Earlier this year, Southern California Edison and Disney made headlines by firing some American IT workers and replacing them by holders of the H-1B work visa. The latter workers were supplied by Indian IT services firms, which are basically in the rent-a-programmer business. SCE and Disney forced the Americans to train their foreign replacements.
At the time, a group of outraged senators sent an open letter to the Dept. of Labor, asking DOL to investigate, but I wrote a blog posting to point out that the actions of SCE, Disney, Infosys etc. are perfectly legal. Today, Infosys announced that it had indeed been given a clean bill of health in the DOL investigation.
I suspect that the senators who authored letter to DOL knew that the various employers had acted legally. If they did, then why did the senators ask for the investigation? Seems it was just for publicity.
I know a lot of programmers and engineers had pinned their hopes on the DOL investigation (in spite of my stating that it was pointless). I urge them to push for general H-1B reform, not just regarding the IT services firms, and not just regarding the issue of replacement of Americans by foreign workers. And also not just on the $60,000 wage floor for H-1B-dependent employers. I would also urge them to pay close attention to the currently active lawsuit on the Optional Practical Training part of the F-1 foreign student visa, which is the type of foreign worker that firms like SCE and Disney will turn to if Congress enacts legislation targeting the IT services firms.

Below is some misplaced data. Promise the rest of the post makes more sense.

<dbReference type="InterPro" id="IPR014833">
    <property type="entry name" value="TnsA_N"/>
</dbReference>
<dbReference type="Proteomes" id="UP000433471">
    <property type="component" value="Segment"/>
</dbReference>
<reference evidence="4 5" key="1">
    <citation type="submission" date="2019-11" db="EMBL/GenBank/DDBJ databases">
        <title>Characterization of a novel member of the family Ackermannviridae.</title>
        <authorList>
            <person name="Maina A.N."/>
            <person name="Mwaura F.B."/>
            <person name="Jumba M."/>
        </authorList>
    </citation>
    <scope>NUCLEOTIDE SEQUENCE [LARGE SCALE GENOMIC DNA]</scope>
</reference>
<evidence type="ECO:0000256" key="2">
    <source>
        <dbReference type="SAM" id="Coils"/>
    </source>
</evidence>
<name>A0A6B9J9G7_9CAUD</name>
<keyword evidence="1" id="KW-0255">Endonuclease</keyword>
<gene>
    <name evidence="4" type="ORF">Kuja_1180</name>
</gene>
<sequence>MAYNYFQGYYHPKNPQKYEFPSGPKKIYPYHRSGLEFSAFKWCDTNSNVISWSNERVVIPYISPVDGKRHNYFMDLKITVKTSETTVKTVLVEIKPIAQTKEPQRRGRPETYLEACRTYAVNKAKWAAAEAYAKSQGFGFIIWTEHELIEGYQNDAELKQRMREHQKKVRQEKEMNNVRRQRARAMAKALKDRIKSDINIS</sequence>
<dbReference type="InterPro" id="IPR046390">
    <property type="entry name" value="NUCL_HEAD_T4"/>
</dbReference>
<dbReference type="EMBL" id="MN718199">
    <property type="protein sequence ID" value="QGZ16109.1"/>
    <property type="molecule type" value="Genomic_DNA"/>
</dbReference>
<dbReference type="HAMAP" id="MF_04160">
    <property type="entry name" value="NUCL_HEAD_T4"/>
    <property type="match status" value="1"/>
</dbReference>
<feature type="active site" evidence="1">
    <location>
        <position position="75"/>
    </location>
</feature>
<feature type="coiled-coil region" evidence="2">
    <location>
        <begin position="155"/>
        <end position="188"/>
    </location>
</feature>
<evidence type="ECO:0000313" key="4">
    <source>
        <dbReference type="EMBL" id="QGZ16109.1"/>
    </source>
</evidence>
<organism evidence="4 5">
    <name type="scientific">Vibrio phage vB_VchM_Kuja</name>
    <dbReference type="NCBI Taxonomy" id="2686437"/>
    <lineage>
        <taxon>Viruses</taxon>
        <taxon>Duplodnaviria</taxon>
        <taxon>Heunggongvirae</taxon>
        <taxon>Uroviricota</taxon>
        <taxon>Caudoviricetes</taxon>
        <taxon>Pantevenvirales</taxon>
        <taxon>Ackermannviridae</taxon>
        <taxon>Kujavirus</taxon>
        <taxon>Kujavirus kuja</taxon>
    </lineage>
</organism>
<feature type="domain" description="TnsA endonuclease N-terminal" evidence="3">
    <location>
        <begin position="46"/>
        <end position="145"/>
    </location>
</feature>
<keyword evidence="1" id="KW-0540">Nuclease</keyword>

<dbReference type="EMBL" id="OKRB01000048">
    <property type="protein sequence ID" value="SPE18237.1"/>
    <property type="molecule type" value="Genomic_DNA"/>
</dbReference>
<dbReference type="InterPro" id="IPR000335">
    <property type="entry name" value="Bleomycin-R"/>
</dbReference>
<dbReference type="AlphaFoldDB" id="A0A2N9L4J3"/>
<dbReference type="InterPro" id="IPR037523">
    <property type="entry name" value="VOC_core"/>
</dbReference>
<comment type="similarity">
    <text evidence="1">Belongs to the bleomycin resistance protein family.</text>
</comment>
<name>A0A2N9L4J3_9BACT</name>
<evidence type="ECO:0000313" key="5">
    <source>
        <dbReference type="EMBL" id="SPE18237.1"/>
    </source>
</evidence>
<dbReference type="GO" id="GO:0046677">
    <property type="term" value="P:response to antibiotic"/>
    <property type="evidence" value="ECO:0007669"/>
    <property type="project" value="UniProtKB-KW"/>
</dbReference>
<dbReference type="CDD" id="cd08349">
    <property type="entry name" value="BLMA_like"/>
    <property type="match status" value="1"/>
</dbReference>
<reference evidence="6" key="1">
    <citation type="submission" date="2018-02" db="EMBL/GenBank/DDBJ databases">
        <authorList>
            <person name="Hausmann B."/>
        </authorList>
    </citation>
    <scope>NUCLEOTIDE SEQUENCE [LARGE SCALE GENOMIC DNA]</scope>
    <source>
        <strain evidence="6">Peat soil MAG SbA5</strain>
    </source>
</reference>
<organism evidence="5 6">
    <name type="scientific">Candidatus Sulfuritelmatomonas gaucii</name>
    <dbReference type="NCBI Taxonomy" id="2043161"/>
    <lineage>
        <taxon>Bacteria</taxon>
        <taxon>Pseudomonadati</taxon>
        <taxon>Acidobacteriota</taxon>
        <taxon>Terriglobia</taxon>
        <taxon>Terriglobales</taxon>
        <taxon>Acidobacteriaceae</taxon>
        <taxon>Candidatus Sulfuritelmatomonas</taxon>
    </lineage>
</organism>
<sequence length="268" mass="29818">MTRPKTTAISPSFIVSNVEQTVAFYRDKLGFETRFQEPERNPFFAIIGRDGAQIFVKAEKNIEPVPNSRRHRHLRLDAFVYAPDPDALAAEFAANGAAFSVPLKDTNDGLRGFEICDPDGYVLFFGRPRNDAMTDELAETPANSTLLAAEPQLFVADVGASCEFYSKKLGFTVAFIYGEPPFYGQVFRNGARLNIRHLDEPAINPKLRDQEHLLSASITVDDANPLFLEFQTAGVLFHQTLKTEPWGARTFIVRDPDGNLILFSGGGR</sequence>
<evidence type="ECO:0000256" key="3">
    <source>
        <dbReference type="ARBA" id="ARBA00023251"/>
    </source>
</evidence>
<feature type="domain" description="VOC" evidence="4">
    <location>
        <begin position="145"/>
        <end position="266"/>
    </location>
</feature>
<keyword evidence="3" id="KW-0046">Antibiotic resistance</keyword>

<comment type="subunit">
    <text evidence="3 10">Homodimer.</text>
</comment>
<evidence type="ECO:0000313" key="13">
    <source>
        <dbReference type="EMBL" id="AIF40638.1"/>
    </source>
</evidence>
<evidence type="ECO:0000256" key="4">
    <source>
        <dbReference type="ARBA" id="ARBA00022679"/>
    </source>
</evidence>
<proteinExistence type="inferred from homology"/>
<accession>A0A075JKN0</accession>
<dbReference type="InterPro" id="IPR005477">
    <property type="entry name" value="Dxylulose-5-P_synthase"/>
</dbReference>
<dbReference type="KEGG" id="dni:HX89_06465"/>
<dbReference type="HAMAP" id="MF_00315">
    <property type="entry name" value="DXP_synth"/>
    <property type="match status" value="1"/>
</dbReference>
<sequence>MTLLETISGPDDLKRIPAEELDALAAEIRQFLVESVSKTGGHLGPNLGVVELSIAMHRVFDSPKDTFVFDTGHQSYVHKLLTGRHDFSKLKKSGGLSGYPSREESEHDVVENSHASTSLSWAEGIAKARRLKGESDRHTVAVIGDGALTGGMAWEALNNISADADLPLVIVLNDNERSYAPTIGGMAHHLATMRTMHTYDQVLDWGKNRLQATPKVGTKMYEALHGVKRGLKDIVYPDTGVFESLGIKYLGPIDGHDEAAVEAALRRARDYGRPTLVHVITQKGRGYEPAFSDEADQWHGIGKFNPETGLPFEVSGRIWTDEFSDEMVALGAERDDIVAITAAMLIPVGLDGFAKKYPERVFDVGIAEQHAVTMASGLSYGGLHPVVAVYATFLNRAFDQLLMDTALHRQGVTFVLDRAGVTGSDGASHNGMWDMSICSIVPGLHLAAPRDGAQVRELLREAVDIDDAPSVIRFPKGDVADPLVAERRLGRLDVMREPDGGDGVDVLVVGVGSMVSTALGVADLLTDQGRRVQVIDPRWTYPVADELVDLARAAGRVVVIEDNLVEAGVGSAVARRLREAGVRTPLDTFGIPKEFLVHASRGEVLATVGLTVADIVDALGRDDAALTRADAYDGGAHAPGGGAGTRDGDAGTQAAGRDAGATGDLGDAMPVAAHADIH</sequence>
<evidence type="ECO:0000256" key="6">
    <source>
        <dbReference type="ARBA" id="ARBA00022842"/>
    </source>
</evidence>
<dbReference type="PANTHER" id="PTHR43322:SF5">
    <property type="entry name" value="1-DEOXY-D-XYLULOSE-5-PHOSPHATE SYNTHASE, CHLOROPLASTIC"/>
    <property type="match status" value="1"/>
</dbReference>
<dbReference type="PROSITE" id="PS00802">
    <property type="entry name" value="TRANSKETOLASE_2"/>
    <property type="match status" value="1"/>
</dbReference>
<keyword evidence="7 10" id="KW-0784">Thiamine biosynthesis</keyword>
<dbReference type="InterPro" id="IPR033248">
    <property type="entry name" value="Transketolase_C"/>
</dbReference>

As I’ve often said: If critics of H-1B just concentrate on the word replace and the number 60000, they’ll find that Congress limits reform to just those two aspects (and only cosmetically even there), and use it as an excuse the EXPAND the H-1B and green card programs. The result will be a situation even worse than before.